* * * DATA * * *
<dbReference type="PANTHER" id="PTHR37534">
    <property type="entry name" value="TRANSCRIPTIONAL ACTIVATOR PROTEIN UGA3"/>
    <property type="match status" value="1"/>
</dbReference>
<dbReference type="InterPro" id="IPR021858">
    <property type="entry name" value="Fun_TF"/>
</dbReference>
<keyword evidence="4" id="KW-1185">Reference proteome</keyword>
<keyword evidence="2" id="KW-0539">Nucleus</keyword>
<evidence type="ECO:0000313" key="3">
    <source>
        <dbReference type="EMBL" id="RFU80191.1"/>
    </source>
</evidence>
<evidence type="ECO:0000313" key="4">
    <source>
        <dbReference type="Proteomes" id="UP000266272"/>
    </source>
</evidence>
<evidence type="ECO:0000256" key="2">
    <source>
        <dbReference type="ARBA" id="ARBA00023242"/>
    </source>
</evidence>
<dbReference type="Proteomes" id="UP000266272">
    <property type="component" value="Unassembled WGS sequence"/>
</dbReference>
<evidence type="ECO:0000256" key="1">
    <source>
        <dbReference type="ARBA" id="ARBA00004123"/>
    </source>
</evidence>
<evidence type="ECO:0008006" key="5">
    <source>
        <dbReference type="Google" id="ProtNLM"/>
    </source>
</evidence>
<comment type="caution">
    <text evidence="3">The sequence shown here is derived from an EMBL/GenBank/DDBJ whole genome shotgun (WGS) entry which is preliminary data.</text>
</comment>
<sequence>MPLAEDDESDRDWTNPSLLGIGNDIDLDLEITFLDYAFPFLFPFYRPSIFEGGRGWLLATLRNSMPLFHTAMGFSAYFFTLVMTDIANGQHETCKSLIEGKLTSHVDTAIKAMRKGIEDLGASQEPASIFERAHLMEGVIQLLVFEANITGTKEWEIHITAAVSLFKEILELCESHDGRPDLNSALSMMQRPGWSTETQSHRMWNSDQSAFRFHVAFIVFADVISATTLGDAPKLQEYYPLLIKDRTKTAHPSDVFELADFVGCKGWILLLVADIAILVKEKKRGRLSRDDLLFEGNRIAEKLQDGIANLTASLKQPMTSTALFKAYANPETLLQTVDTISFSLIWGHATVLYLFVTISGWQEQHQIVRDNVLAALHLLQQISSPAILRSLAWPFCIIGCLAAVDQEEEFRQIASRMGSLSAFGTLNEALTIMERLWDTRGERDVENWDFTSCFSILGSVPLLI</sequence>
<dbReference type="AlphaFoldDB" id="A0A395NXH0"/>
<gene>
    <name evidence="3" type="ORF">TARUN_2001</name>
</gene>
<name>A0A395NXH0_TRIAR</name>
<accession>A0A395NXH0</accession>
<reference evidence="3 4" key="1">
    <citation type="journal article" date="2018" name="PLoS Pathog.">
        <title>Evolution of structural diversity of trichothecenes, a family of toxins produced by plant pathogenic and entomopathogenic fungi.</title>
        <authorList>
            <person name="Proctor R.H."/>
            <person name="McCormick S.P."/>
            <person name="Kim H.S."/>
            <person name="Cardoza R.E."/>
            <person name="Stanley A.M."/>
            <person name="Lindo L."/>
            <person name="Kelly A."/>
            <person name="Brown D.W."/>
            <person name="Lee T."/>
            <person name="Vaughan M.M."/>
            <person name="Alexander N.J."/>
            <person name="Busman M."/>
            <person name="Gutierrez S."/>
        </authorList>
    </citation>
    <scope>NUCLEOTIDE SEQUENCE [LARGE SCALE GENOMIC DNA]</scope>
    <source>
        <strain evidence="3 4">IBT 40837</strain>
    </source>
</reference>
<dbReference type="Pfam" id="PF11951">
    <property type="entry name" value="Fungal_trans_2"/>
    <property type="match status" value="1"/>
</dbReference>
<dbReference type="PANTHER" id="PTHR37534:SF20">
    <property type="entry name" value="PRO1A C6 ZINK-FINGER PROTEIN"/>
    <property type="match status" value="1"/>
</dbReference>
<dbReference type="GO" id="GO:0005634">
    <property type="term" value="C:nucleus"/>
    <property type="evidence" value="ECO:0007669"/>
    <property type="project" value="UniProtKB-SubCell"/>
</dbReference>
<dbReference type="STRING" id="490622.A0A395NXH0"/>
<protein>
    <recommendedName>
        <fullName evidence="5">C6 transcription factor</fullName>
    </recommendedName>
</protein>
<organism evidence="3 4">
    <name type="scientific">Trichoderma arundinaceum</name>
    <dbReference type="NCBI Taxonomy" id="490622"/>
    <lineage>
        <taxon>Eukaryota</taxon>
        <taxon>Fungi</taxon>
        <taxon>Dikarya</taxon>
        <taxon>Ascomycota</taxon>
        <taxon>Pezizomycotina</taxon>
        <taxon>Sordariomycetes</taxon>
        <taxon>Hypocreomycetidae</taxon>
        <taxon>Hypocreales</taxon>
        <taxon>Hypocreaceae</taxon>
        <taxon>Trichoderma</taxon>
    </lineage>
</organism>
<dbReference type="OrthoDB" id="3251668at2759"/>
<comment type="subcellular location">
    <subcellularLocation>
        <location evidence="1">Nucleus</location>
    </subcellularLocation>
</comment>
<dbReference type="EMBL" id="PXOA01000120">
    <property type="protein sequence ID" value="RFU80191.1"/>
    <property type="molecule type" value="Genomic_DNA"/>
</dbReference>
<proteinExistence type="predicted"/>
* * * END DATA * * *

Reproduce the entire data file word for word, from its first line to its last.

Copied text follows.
<dbReference type="PANTHER" id="PTHR37534">
    <property type="entry name" value="TRANSCRIPTIONAL ACTIVATOR PROTEIN UGA3"/>
    <property type="match status" value="1"/>
</dbReference>
<dbReference type="InterPro" id="IPR021858">
    <property type="entry name" value="Fun_TF"/>
</dbReference>
<keyword evidence="4" id="KW-1185">Reference proteome</keyword>
<keyword evidence="2" id="KW-0539">Nucleus</keyword>
<evidence type="ECO:0000313" key="3">
    <source>
        <dbReference type="EMBL" id="RFU80191.1"/>
    </source>
</evidence>
<evidence type="ECO:0000313" key="4">
    <source>
        <dbReference type="Proteomes" id="UP000266272"/>
    </source>
</evidence>
<evidence type="ECO:0000256" key="2">
    <source>
        <dbReference type="ARBA" id="ARBA00023242"/>
    </source>
</evidence>
<dbReference type="Proteomes" id="UP000266272">
    <property type="component" value="Unassembled WGS sequence"/>
</dbReference>
<evidence type="ECO:0000256" key="1">
    <source>
        <dbReference type="ARBA" id="ARBA00004123"/>
    </source>
</evidence>
<evidence type="ECO:0008006" key="5">
    <source>
        <dbReference type="Google" id="ProtNLM"/>
    </source>
</evidence>
<comment type="caution">
    <text evidence="3">The sequence shown here is derived from an EMBL/GenBank/DDBJ whole genome shotgun (WGS) entry which is preliminary data.</text>
</comment>
<sequence>MPLAEDDESDRDWTNPSLLGIGNDIDLDLEITFLDYAFPFLFPFYRPSIFEGGRGWLLATLRNSMPLFHTAMGFSAYFFTLVMTDIANGQHETCKSLIEGKLTSHVDTAIKAMRKGIEDLGASQEPASIFERAHLMEGVIQLLVFEANITGTKEWEIHITAAVSLFKEILELCESHDGRPDLNSALSMMQRPGWSTETQSHRMWNSDQSAFRFHVAFIVFADVISATTLGDAPKLQEYYPLLIKDRTKTAHPSDVFELADFVGCKGWILLLVADIAILVKEKKRGRLSRDDLLFEGNRIAEKLQDGIANLTASLKQPMTSTALFKAYANPETLLQTVDTISFSLIWGHATVLYLFVTISGWQEQHQIVRDNVLAALHLLQQISSPAILRSLAWPFCIIGCLAAVDQEEEFRQIASRMGSLSAFGTLNEALTIMERLWDTRGERDVENWDFTSCFSILGSVPLLI</sequence>
<dbReference type="AlphaFoldDB" id="A0A395NXH0"/>
<gene>
    <name evidence="3" type="ORF">TARUN_2001</name>
</gene>
<name>A0A395NXH0_TRIAR</name>
<accession>A0A395NXH0</accession>
<reference evidence="3 4" key="1">
    <citation type="journal article" date="2018" name="PLoS Pathog.">
        <title>Evolution of structural diversity of trichothecenes, a family of toxins produced by plant pathogenic and entomopathogenic fungi.</title>
        <authorList>
            <person name="Proctor R.H."/>
            <person name="McCormick S.P."/>
            <person name="Kim H.S."/>
            <person name="Cardoza R.E."/>
            <person name="Stanley A.M."/>
            <person name="Lindo L."/>
            <person name="Kelly A."/>
            <person name="Brown D.W."/>
            <person name="Lee T."/>
            <person name="Vaughan M.M."/>
            <person name="Alexander N.J."/>
            <person name="Busman M."/>
            <person name="Gutierrez S."/>
        </authorList>
    </citation>
    <scope>NUCLEOTIDE SEQUENCE [LARGE SCALE GENOMIC DNA]</scope>
    <source>
        <strain evidence="3 4">IBT 40837</strain>
    </source>
</reference>
<dbReference type="Pfam" id="PF11951">
    <property type="entry name" value="Fungal_trans_2"/>
    <property type="match status" value="1"/>
</dbReference>
<dbReference type="PANTHER" id="PTHR37534:SF20">
    <property type="entry name" value="PRO1A C6 ZINK-FINGER PROTEIN"/>
    <property type="match status" value="1"/>
</dbReference>
<dbReference type="GO" id="GO:0005634">
    <property type="term" value="C:nucleus"/>
    <property type="evidence" value="ECO:0007669"/>
    <property type="project" value="UniProtKB-SubCell"/>
</dbReference>
<dbReference type="STRING" id="490622.A0A395NXH0"/>
<protein>
    <recommendedName>
        <fullName evidence="5">C6 transcription factor</fullName>
    </recommendedName>
</protein>
<organism evidence="3 4">
    <name type="scientific">Trichoderma arundinaceum</name>
    <dbReference type="NCBI Taxonomy" id="490622"/>
    <lineage>
        <taxon>Eukaryota</taxon>
        <taxon>Fungi</taxon>
        <taxon>Dikarya</taxon>
        <taxon>Ascomycota</taxon>
        <taxon>Pezizomycotina</taxon>
        <taxon>Sordariomycetes</taxon>
        <taxon>Hypocreomycetidae</taxon>
        <taxon>Hypocreales</taxon>
        <taxon>Hypocreaceae</taxon>
        <taxon>Trichoderma</taxon>
    </lineage>
</organism>
<dbReference type="OrthoDB" id="3251668at2759"/>
<comment type="subcellular location">
    <subcellularLocation>
        <location evidence="1">Nucleus</location>
    </subcellularLocation>
</comment>
<dbReference type="EMBL" id="PXOA01000120">
    <property type="protein sequence ID" value="RFU80191.1"/>
    <property type="molecule type" value="Genomic_DNA"/>
</dbReference>
<proteinExistence type="predicted"/>